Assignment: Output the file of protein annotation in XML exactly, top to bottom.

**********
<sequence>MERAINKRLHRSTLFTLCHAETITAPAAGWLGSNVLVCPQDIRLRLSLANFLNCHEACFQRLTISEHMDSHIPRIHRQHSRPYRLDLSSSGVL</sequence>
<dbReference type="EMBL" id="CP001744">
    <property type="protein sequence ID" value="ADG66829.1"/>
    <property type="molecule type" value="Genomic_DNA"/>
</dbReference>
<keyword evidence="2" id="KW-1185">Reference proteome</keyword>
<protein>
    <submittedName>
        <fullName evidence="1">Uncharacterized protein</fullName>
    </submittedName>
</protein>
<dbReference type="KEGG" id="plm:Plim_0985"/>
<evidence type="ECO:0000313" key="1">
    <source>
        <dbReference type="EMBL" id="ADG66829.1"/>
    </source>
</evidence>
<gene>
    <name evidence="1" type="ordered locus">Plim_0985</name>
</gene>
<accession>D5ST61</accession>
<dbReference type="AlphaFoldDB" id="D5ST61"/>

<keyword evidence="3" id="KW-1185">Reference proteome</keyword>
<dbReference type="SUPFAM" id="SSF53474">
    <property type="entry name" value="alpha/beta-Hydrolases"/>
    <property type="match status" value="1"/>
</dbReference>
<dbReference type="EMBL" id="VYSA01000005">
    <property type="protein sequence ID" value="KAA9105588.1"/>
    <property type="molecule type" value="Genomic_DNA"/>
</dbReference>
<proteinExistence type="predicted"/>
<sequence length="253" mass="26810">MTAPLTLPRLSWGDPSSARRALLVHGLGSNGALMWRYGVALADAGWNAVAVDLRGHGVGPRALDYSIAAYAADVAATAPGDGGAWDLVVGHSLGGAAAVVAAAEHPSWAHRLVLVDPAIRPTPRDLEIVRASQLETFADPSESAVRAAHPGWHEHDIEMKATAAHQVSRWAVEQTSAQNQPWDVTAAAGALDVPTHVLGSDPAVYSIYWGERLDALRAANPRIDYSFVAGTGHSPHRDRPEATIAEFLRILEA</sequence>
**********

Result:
<sequence>MERAINKRLHRSTLFTLCHAETITAPAAGWLGSNVLVCPQDIRLRLSLANFLNCHEACFQRLTISEHMDSHIPRIHRQHSRPYRLDLSSSGVL</sequence>
<dbReference type="EMBL" id="CP001744">
    <property type="protein sequence ID" value="ADG66829.1"/>
    <property type="molecule type" value="Genomic_DNA"/>
</dbReference>
<keyword evidence="2" id="KW-1185">Reference proteome</keyword>
<protein>
    <submittedName>
        <fullName evidence="1">Uncharacterized protein</fullName>
    </submittedName>
</protein>
<dbReference type="KEGG" id="plm:Plim_0985"/>
<evidence type="ECO:0000313" key="1">
    <source>
        <dbReference type="EMBL" id="ADG66829.1"/>
    </source>
</evidence>
<gene>
    <name evidence="1" type="ordered locus">Plim_0985</name>
</gene>
<accession>D5ST61</accession>
<dbReference type="AlphaFoldDB" id="D5ST61"/>

<keyword evidence="3" id="KW-1185">Reference proteome</keyword>
<dbReference type="SUPFAM" id="SSF53474">
    <property type="entry name" value="alpha/beta-Hydrolases"/>
    <property type="match status" value="1"/>
</dbReference>
<dbReference type="EMBL" id="VYSA01000005">
    <property type="protein sequence ID" value="KAA9105588.1"/>
    <property type="molecule type" value="Genomic_DNA"/>
</dbReference>
<proteinExistence type="predicted"/>
<sequence length="253" mass="26810">MTAPLTLPRLSWGDPSSARRALLVHGLGSNGALMWRYGVALADAGWNAVAVDLRGHGVGPRALDYSIAAYAADVAATAPGDGGAWDLVVGHSLGGAAAVVAAAEHPSWAHRLVLVDPAIRPTPRDLEIVRASQLETFADPSESAVRAAHPGWHEHDIEMKATAAHQVSRWAVEQTSAQNQPWDVTAAAGALDVPTHVLGSDPAVYSIYWGERLDALRAANPRIDYSFVAGTGHSPHRDRPEATIAEFLRILEA</sequence>